Terror designation for Iran group could endanger US troops, defense officials warn
By KAREN DEYOUNG | The Washington Post | Published: February 8, 2017
WASHINGTON — Senior defense and intelligence officials have cautioned the White House that a proposal to designate Iran's Revolutionary Guard Corps as a foreign terrorist organization could endanger U.S. troops in Iraq and the overall fight against the Islamic State, and would be an unprecedented use of a law that was not designed to sanction government institutions.
Defense and intelligence concerns have been expressed at the highest levels over the past several days, as the White House was preparing to roll out an executive order dealing with both Iran's Islamic Revolutionary Guards Corps (IRGC) and the Muslim Brotherhood, according to administration officials who spoke on the condition of anonymity because they were not authorized to discuss the sensitive matter.
The order would direct the State Department - in charge of the designation process - to move toward declaring them terrorist organizations.
A senior White House official said the order was still under active consideration as part of the new administration's determination to take a hard line against Iran, but the official acknowledged concerns. "I don't think it's so much Defense and intelligence; I think it's ourselves," the official said.
"There are so many second, third and fifth order of facts with every decision, as we see it, and so I think that this is an area where, rightly so, we have to be very smart. . . . This all has to do with [Iran's] behavior. What we have to do is figure out what are the right things to consider. We consider a lot of things. What we actually decide to do is different."
White House enthusiasm for the directives was high at the end of last week, with plans to release them as soon as Tuesday. But over since then, national security agencies, still smarting from White House failure to vet last month's immigration order with them before President Trump signed it, warned against a repeat of the criticism and chaos that ensued.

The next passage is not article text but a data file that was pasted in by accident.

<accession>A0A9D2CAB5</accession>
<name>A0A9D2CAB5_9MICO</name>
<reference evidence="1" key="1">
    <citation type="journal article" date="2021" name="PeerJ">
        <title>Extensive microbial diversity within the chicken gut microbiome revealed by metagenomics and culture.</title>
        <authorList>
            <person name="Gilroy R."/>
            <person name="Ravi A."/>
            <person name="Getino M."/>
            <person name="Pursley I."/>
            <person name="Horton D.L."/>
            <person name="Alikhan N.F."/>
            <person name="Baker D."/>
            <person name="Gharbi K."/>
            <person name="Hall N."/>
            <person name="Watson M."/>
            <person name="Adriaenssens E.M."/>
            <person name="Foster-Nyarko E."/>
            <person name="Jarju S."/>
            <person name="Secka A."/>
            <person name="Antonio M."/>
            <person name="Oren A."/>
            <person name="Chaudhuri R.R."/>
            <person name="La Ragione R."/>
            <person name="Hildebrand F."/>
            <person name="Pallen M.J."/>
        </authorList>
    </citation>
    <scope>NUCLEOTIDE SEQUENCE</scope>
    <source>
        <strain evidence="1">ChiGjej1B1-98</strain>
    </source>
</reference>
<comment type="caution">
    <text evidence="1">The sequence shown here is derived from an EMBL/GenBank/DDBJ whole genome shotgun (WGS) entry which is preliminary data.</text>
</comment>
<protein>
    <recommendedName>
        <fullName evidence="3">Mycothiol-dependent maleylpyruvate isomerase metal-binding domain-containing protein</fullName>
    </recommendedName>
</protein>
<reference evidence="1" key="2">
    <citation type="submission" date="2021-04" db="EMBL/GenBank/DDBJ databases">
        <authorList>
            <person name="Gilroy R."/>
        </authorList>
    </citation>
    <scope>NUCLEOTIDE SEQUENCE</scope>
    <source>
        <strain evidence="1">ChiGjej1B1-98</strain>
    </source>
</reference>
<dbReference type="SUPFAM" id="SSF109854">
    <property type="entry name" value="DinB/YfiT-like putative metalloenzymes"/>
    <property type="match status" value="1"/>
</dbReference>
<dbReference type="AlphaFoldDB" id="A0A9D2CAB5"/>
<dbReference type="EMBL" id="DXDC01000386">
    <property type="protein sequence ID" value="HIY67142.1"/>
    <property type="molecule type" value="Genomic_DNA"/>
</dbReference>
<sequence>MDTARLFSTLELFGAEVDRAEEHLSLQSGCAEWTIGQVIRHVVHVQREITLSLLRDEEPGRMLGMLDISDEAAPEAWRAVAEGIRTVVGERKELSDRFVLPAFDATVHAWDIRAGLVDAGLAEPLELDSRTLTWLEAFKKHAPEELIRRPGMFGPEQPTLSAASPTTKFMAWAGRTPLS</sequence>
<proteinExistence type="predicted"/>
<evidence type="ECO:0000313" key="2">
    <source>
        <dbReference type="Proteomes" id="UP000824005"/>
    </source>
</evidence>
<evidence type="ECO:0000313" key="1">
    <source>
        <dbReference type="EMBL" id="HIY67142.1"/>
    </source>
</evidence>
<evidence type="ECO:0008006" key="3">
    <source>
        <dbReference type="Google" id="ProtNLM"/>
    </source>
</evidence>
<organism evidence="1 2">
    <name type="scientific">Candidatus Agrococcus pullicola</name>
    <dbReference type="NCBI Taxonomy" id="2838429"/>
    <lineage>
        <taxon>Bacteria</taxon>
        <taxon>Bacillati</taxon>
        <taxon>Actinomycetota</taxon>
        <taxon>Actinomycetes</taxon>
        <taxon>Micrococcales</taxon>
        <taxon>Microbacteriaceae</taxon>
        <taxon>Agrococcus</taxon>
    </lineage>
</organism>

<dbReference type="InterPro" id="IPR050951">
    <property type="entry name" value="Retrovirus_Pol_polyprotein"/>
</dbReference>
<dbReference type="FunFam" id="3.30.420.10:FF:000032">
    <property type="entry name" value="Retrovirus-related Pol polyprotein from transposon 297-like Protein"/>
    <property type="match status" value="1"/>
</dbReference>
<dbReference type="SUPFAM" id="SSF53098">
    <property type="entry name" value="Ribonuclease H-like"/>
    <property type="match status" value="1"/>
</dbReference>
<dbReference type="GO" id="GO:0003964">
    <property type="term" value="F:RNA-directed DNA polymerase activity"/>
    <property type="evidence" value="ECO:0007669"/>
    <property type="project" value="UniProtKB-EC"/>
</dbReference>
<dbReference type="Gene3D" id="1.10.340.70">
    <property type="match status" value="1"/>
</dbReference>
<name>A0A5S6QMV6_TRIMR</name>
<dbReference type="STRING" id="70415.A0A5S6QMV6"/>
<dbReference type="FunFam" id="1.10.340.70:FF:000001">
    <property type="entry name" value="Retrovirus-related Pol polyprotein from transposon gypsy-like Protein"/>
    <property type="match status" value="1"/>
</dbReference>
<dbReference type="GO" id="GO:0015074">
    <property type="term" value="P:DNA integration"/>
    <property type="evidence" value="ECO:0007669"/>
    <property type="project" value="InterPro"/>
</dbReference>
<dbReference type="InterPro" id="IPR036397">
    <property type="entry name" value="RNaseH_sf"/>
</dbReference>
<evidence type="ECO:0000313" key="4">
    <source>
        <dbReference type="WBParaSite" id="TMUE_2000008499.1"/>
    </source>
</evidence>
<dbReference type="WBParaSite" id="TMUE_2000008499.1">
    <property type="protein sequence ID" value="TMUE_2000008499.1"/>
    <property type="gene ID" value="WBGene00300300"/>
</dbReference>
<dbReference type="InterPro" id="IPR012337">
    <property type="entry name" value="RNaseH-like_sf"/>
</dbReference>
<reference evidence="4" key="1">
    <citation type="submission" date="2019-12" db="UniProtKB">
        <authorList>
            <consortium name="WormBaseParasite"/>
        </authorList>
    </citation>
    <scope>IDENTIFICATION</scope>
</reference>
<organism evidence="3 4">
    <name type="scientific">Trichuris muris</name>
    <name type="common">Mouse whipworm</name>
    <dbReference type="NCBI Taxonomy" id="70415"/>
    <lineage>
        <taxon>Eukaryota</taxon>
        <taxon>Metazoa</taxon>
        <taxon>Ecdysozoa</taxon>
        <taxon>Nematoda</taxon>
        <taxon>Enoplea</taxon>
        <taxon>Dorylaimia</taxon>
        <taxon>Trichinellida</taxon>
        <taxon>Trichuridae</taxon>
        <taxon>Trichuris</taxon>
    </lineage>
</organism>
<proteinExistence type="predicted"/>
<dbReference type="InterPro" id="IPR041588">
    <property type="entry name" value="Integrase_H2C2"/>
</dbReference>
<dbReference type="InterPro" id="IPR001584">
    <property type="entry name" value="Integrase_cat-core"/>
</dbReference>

Asked about the order at Wednesday's White House briefing, press secretary Sean Spicer declined specific comment, saying that "there is no one who can question the president's commitment to fully attacking and addressing the threat that we face from radical Islamic terrorism. . . . the first step is knowing and proclaiming who the enemy is."
Designating the IRGC - a force of more than 100,000 that fields an army, navy and air force, in addition to wielding significant economic power - would mark the first time the Foreign Terrorist Organizations law has been applied to an official government institution. Created by then-supreme leader Ayatollah Ruhollah Khomeini after the 1979 revolution as a counterweight to the suspect loyalties of the Iranian military, the IRGC is both the revolution's guardian of internal security and a conventional fighting force that has been deployed overseas, including in Iraq and Syria.
The IRGC, including its Quds Force, the elite international operations wing, and a number of IRGC-affiliated companies and individuals, were placed on a sanctions list by the Treasury Department in 2007 for terrorist activities and support. The proposed Foreign Terrorist Organization designation by the State Department, however, would have far broader impact on the ability of Iranians to travel and access the international financial system.
Although former President Barack Obama's administration considered taking such action, it ultimately decided that was "not useful," according to a former senior national security official.